Sequence of visual cortex stimulation affects phosphene brightness in blind subjects

Michelle Armenta Salas, Joseph Bell, Soroush Niketeghad, Denise Oswalt, William Bosking, Uday Patel, Jessy D. Dorn, Daniel Yoshor, Robert Greenberg, Ausaf Bari, Nader Pouratian

Research output: Contribution to journalArticlepeer-review


Background: Visual cortical prostheses (VCP) could potentially benefit a majority of the blind population. Feasibility testing of these VCP opens new avenues to characterize stimulation of visual cortex in blind subjects. Objective/hypothesis: To determine if sequential stimulation of visual cortex produces a perception bias in phosphene brightness. Methods: We stimulated three blind subjects implanted with the Orion array with sequences of two and three electrodes and asked them to determine the brighter phosphene, using interval forced-choice paradigms. We selected a set of reference electrodes as the constant stimuli across sequences and compared across three different amplitude levels keeping all other stimulation parameters fixed across electrodes. Results: For two subjects, we measured a significant increase in the probability of perceiving a lower-level amplitude just as bright or brighter than a higher-level amplitude when stimulated later in the sequence (p < 0.001, Wilcoxon rank sum test). The probability of reference electrodes selected as brighter was also higher during the second phase, across most amplitude comparisons. For the third subject, there were measurable but not significant changes, where the first stimuli were perceived as brighter. The effects were consistent within subjects in the three-electrode sequences, where the probability of the reference electrode selected as brighter was correlated to when it was presented in the sequence. Conclusions: We showed evidence of temporal interactions in non-overlapping sequences of electrodes, where the direction of the effect was subject specific but consistent across a variety of electrode locations and current amplitude levels.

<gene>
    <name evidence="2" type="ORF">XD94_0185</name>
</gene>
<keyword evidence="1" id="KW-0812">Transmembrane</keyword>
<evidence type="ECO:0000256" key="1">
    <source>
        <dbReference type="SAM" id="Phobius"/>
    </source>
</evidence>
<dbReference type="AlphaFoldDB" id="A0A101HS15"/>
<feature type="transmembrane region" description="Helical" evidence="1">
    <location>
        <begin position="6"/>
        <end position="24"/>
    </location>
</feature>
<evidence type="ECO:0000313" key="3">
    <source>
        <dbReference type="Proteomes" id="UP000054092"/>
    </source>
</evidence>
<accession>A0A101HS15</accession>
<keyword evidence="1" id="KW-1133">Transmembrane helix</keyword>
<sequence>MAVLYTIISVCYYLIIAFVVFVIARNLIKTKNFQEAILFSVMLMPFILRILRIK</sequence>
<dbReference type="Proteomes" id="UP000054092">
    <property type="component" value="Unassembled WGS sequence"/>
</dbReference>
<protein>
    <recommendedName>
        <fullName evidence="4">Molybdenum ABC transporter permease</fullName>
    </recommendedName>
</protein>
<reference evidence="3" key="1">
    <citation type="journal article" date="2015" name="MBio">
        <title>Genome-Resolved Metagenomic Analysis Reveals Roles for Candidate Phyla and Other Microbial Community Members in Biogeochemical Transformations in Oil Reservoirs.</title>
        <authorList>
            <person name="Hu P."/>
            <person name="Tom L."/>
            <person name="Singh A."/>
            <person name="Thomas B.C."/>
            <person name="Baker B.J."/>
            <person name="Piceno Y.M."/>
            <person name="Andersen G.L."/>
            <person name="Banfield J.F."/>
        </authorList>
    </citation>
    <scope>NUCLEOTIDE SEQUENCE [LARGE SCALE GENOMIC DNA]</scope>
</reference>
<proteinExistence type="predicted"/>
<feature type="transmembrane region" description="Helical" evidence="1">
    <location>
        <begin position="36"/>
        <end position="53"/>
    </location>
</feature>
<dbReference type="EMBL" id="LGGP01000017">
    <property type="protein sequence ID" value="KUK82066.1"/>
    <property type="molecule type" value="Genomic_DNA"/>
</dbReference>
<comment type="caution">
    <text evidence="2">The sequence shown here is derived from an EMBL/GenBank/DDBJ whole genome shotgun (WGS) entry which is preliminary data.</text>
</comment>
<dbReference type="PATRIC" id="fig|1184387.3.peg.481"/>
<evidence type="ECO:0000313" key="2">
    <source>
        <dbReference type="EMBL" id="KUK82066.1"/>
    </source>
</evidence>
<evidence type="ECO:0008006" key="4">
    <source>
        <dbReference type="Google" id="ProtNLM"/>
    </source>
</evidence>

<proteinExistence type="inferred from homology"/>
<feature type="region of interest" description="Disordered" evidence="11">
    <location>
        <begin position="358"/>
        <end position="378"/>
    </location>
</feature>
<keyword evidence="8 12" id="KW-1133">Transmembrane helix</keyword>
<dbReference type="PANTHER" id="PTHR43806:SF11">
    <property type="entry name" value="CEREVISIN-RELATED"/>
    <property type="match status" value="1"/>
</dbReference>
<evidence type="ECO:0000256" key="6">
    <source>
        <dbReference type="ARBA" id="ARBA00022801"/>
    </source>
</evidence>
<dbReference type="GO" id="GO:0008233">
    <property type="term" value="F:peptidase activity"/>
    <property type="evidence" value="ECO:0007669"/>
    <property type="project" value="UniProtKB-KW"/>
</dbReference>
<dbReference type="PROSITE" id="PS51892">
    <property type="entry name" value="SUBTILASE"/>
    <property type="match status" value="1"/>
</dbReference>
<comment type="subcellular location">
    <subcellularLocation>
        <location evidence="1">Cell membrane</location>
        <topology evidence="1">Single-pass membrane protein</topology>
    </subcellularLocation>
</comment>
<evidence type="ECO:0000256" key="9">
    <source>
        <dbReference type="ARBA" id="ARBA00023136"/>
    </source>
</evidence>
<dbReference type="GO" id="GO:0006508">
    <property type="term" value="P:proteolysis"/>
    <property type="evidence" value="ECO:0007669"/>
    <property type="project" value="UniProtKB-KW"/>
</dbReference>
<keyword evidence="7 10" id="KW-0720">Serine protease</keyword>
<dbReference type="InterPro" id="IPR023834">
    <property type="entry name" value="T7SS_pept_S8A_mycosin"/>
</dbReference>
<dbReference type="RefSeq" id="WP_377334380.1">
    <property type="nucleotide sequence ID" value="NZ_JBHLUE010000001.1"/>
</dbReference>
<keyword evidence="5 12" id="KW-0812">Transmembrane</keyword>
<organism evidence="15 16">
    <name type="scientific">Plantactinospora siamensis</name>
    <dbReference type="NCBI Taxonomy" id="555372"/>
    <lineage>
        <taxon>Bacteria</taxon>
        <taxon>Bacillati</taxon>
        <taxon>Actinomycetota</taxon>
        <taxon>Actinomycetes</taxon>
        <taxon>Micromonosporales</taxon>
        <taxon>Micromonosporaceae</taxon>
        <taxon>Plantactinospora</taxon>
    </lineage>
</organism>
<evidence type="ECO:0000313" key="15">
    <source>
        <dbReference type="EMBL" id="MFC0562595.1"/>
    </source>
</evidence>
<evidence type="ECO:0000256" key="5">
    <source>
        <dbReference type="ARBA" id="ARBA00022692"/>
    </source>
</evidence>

Original languageEnglish (US)
Pages (from-to)605-614
Number of pages10
JournalBrain Stimulation
Issue number3
StatePublished - May 1 2022

ASJC Scopus subject areas

  • Neuroscience(all)
  • Biophysics
  • Clinical Neurology


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